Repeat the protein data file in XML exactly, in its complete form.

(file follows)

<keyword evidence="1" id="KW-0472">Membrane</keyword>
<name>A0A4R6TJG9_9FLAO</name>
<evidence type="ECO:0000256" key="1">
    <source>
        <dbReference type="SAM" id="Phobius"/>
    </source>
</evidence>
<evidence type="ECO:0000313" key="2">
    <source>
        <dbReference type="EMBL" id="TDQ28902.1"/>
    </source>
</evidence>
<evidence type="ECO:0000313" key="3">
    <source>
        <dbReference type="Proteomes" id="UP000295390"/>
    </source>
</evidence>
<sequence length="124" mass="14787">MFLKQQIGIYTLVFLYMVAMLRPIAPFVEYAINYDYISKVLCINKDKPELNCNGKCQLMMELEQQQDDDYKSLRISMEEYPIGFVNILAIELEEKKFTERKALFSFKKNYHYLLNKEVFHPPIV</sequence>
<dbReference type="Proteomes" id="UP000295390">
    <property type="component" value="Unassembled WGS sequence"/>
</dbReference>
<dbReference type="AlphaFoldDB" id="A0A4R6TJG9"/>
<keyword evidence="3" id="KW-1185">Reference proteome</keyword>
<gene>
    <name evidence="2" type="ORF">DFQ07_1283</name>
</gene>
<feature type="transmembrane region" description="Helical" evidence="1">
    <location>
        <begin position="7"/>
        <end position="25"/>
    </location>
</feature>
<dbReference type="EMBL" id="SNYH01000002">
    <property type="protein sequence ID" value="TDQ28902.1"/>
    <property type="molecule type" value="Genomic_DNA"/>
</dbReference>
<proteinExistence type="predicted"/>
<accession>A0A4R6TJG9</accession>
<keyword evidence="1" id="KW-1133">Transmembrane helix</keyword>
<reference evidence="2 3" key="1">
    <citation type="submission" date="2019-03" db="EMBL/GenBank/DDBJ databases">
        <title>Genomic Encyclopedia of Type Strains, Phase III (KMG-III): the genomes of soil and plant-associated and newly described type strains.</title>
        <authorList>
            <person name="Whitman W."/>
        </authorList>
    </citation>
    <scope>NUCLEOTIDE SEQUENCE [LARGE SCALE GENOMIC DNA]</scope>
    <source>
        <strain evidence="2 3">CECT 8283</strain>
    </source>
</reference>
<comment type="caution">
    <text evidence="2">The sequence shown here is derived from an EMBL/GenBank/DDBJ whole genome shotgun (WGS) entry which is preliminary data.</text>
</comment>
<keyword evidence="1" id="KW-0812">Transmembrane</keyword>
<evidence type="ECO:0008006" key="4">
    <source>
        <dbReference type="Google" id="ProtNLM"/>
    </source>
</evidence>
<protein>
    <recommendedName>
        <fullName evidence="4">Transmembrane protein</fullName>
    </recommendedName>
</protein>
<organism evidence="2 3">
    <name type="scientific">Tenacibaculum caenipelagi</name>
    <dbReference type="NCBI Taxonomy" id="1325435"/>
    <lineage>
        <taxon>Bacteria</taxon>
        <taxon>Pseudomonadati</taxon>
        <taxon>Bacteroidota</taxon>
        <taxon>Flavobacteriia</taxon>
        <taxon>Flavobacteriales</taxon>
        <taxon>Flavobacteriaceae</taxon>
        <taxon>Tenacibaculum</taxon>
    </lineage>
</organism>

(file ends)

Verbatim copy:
<keyword evidence="1" id="KW-0472">Membrane</keyword>
<name>A0A4R6TJG9_9FLAO</name>
<evidence type="ECO:0000256" key="1">
    <source>
        <dbReference type="SAM" id="Phobius"/>
    </source>
</evidence>
<evidence type="ECO:0000313" key="2">
    <source>
        <dbReference type="EMBL" id="TDQ28902.1"/>
    </source>
</evidence>
<evidence type="ECO:0000313" key="3">
    <source>
        <dbReference type="Proteomes" id="UP000295390"/>
    </source>
</evidence>
<sequence length="124" mass="14787">MFLKQQIGIYTLVFLYMVAMLRPIAPFVEYAINYDYISKVLCINKDKPELNCNGKCQLMMELEQQQDDDYKSLRISMEEYPIGFVNILAIELEEKKFTERKALFSFKKNYHYLLNKEVFHPPIV</sequence>
<dbReference type="Proteomes" id="UP000295390">
    <property type="component" value="Unassembled WGS sequence"/>
</dbReference>
<dbReference type="AlphaFoldDB" id="A0A4R6TJG9"/>
<keyword evidence="3" id="KW-1185">Reference proteome</keyword>
<gene>
    <name evidence="2" type="ORF">DFQ07_1283</name>
</gene>
<feature type="transmembrane region" description="Helical" evidence="1">
    <location>
        <begin position="7"/>
        <end position="25"/>
    </location>
</feature>
<dbReference type="EMBL" id="SNYH01000002">
    <property type="protein sequence ID" value="TDQ28902.1"/>
    <property type="molecule type" value="Genomic_DNA"/>
</dbReference>
<proteinExistence type="predicted"/>
<accession>A0A4R6TJG9</accession>
<keyword evidence="1" id="KW-1133">Transmembrane helix</keyword>
<reference evidence="2 3" key="1">
    <citation type="submission" date="2019-03" db="EMBL/GenBank/DDBJ databases">
        <title>Genomic Encyclopedia of Type Strains, Phase III (KMG-III): the genomes of soil and plant-associated and newly described type strains.</title>
        <authorList>
            <person name="Whitman W."/>
        </authorList>
    </citation>
    <scope>NUCLEOTIDE SEQUENCE [LARGE SCALE GENOMIC DNA]</scope>
    <source>
        <strain evidence="2 3">CECT 8283</strain>
    </source>
</reference>
<comment type="caution">
    <text evidence="2">The sequence shown here is derived from an EMBL/GenBank/DDBJ whole genome shotgun (WGS) entry which is preliminary data.</text>
</comment>
<keyword evidence="1" id="KW-0812">Transmembrane</keyword>
<evidence type="ECO:0008006" key="4">
    <source>
        <dbReference type="Google" id="ProtNLM"/>
    </source>
</evidence>
<protein>
    <recommendedName>
        <fullName evidence="4">Transmembrane protein</fullName>
    </recommendedName>
</protein>
<organism evidence="2 3">
    <name type="scientific">Tenacibaculum caenipelagi</name>
    <dbReference type="NCBI Taxonomy" id="1325435"/>
    <lineage>
        <taxon>Bacteria</taxon>
        <taxon>Pseudomonadati</taxon>
        <taxon>Bacteroidota</taxon>
        <taxon>Flavobacteriia</taxon>
        <taxon>Flavobacteriales</taxon>
        <taxon>Flavobacteriaceae</taxon>
        <taxon>Tenacibaculum</taxon>
    </lineage>
</organism>